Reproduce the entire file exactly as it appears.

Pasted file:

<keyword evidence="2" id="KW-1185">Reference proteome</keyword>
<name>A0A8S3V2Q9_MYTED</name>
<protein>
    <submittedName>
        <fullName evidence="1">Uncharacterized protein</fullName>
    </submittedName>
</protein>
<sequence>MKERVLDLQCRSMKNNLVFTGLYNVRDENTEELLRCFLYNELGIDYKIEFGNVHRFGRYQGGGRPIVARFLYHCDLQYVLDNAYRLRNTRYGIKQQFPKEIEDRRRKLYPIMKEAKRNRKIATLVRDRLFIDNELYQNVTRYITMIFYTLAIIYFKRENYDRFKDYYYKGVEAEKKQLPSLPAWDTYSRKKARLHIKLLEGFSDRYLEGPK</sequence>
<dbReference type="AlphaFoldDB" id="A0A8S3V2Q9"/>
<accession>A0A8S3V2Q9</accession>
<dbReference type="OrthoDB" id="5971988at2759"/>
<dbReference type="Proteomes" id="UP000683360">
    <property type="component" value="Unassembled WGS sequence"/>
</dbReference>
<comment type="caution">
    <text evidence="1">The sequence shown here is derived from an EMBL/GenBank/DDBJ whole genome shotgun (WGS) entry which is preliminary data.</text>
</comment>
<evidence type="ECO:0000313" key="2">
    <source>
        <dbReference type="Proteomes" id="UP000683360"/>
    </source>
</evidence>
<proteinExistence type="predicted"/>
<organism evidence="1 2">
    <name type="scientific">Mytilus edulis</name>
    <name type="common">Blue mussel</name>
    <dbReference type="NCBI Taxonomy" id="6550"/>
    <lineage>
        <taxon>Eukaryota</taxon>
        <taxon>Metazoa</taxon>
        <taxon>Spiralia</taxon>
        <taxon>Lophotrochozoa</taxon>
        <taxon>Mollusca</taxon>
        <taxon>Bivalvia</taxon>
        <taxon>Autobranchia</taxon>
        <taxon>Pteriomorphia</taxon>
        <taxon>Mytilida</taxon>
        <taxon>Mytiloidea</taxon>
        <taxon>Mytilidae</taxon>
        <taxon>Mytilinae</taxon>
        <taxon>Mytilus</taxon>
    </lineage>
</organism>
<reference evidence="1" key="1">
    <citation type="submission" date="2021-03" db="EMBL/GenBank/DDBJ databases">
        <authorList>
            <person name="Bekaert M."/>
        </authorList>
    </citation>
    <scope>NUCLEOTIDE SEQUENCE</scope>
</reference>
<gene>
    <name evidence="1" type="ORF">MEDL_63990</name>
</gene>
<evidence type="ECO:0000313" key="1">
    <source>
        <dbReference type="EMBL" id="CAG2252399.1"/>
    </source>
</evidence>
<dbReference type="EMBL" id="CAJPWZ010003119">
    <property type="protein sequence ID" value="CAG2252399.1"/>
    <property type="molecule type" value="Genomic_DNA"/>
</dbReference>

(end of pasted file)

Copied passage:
<keyword evidence="2" id="KW-1185">Reference proteome</keyword>
<name>A0A8S3V2Q9_MYTED</name>
<protein>
    <submittedName>
        <fullName evidence="1">Uncharacterized protein</fullName>
    </submittedName>
</protein>
<sequence>MKERVLDLQCRSMKNNLVFTGLYNVRDENTEELLRCFLYNELGIDYKIEFGNVHRFGRYQGGGRPIVARFLYHCDLQYVLDNAYRLRNTRYGIKQQFPKEIEDRRRKLYPIMKEAKRNRKIATLVRDRLFIDNELYQNVTRYITMIFYTLAIIYFKRENYDRFKDYYYKGVEAEKKQLPSLPAWDTYSRKKARLHIKLLEGFSDRYLEGPK</sequence>
<dbReference type="AlphaFoldDB" id="A0A8S3V2Q9"/>
<accession>A0A8S3V2Q9</accession>
<dbReference type="OrthoDB" id="5971988at2759"/>
<dbReference type="Proteomes" id="UP000683360">
    <property type="component" value="Unassembled WGS sequence"/>
</dbReference>
<comment type="caution">
    <text evidence="1">The sequence shown here is derived from an EMBL/GenBank/DDBJ whole genome shotgun (WGS) entry which is preliminary data.</text>
</comment>
<evidence type="ECO:0000313" key="2">
    <source>
        <dbReference type="Proteomes" id="UP000683360"/>
    </source>
</evidence>
<proteinExistence type="predicted"/>
<organism evidence="1 2">
    <name type="scientific">Mytilus edulis</name>
    <name type="common">Blue mussel</name>
    <dbReference type="NCBI Taxonomy" id="6550"/>
    <lineage>
        <taxon>Eukaryota</taxon>
        <taxon>Metazoa</taxon>
        <taxon>Spiralia</taxon>
        <taxon>Lophotrochozoa</taxon>
        <taxon>Mollusca</taxon>
        <taxon>Bivalvia</taxon>
        <taxon>Autobranchia</taxon>
        <taxon>Pteriomorphia</taxon>
        <taxon>Mytilida</taxon>
        <taxon>Mytiloidea</taxon>
        <taxon>Mytilidae</taxon>
        <taxon>Mytilinae</taxon>
        <taxon>Mytilus</taxon>
    </lineage>
</organism>
<reference evidence="1" key="1">
    <citation type="submission" date="2021-03" db="EMBL/GenBank/DDBJ databases">
        <authorList>
            <person name="Bekaert M."/>
        </authorList>
    </citation>
    <scope>NUCLEOTIDE SEQUENCE</scope>
</reference>
<gene>
    <name evidence="1" type="ORF">MEDL_63990</name>
</gene>
<evidence type="ECO:0000313" key="1">
    <source>
        <dbReference type="EMBL" id="CAG2252399.1"/>
    </source>
</evidence>
<dbReference type="EMBL" id="CAJPWZ010003119">
    <property type="protein sequence ID" value="CAG2252399.1"/>
    <property type="molecule type" value="Genomic_DNA"/>
</dbReference>